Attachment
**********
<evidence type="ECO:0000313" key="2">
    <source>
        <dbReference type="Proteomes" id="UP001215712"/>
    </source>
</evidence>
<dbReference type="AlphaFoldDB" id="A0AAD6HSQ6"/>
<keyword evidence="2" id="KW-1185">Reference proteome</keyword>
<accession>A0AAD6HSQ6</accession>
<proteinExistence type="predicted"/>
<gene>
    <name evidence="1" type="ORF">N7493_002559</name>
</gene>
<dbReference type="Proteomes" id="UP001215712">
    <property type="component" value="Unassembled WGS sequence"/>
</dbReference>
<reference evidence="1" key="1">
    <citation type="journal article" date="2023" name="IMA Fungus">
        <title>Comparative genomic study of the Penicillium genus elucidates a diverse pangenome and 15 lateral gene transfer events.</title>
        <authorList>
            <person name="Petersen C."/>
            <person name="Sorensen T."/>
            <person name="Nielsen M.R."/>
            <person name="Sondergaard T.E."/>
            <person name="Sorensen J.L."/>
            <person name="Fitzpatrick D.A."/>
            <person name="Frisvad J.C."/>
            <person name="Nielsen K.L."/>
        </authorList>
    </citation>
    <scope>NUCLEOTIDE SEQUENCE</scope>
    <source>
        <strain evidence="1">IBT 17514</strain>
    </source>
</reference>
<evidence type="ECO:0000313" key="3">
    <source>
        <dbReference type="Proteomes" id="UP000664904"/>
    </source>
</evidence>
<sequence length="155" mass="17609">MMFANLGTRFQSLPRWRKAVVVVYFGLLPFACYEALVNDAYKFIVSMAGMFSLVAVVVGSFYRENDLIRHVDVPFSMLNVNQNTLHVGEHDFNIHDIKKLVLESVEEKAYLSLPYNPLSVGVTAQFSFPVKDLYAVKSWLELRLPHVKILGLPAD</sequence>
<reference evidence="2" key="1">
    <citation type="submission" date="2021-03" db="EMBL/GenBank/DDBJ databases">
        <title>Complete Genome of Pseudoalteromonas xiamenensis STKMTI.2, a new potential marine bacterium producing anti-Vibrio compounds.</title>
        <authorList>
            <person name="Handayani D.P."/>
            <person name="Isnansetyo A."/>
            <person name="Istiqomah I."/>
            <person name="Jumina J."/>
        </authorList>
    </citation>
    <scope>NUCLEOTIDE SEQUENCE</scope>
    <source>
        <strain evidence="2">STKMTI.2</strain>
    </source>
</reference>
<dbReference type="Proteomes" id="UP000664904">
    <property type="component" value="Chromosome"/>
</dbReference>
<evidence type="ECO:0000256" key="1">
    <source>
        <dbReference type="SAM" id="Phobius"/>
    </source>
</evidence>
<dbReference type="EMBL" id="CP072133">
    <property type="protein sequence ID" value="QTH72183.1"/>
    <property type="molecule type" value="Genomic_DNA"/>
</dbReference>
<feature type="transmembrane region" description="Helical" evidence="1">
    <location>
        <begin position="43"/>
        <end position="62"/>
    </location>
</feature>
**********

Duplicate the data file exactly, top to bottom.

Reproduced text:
<evidence type="ECO:0000313" key="2">
    <source>
        <dbReference type="Proteomes" id="UP001215712"/>
    </source>
</evidence>
<dbReference type="AlphaFoldDB" id="A0AAD6HSQ6"/>
<keyword evidence="2" id="KW-1185">Reference proteome</keyword>
<accession>A0AAD6HSQ6</accession>
<proteinExistence type="predicted"/>
<gene>
    <name evidence="1" type="ORF">N7493_002559</name>
</gene>
<dbReference type="Proteomes" id="UP001215712">
    <property type="component" value="Unassembled WGS sequence"/>
</dbReference>
<reference evidence="1" key="1">
    <citation type="journal article" date="2023" name="IMA Fungus">
        <title>Comparative genomic study of the Penicillium genus elucidates a diverse pangenome and 15 lateral gene transfer events.</title>
        <authorList>
            <person name="Petersen C."/>
            <person name="Sorensen T."/>
            <person name="Nielsen M.R."/>
            <person name="Sondergaard T.E."/>
            <person name="Sorensen J.L."/>
            <person name="Fitzpatrick D.A."/>
            <person name="Frisvad J.C."/>
            <person name="Nielsen K.L."/>
        </authorList>
    </citation>
    <scope>NUCLEOTIDE SEQUENCE</scope>
    <source>
        <strain evidence="1">IBT 17514</strain>
    </source>
</reference>
<evidence type="ECO:0000313" key="3">
    <source>
        <dbReference type="Proteomes" id="UP000664904"/>
    </source>
</evidence>
<sequence length="155" mass="17609">MMFANLGTRFQSLPRWRKAVVVVYFGLLPFACYEALVNDAYKFIVSMAGMFSLVAVVVGSFYRENDLIRHVDVPFSMLNVNQNTLHVGEHDFNIHDIKKLVLESVEEKAYLSLPYNPLSVGVTAQFSFPVKDLYAVKSWLELRLPHVKILGLPAD</sequence>
<reference evidence="2" key="1">
    <citation type="submission" date="2021-03" db="EMBL/GenBank/DDBJ databases">
        <title>Complete Genome of Pseudoalteromonas xiamenensis STKMTI.2, a new potential marine bacterium producing anti-Vibrio compounds.</title>
        <authorList>
            <person name="Handayani D.P."/>
            <person name="Isnansetyo A."/>
            <person name="Istiqomah I."/>
            <person name="Jumina J."/>
        </authorList>
    </citation>
    <scope>NUCLEOTIDE SEQUENCE</scope>
    <source>
        <strain evidence="2">STKMTI.2</strain>
    </source>
</reference>
<dbReference type="Proteomes" id="UP000664904">
    <property type="component" value="Chromosome"/>
</dbReference>
<evidence type="ECO:0000256" key="1">
    <source>
        <dbReference type="SAM" id="Phobius"/>
    </source>
</evidence>
<dbReference type="EMBL" id="CP072133">
    <property type="protein sequence ID" value="QTH72183.1"/>
    <property type="molecule type" value="Genomic_DNA"/>
</dbReference>
<feature type="transmembrane region" description="Helical" evidence="1">
    <location>
        <begin position="43"/>
        <end position="62"/>
    </location>
</feature>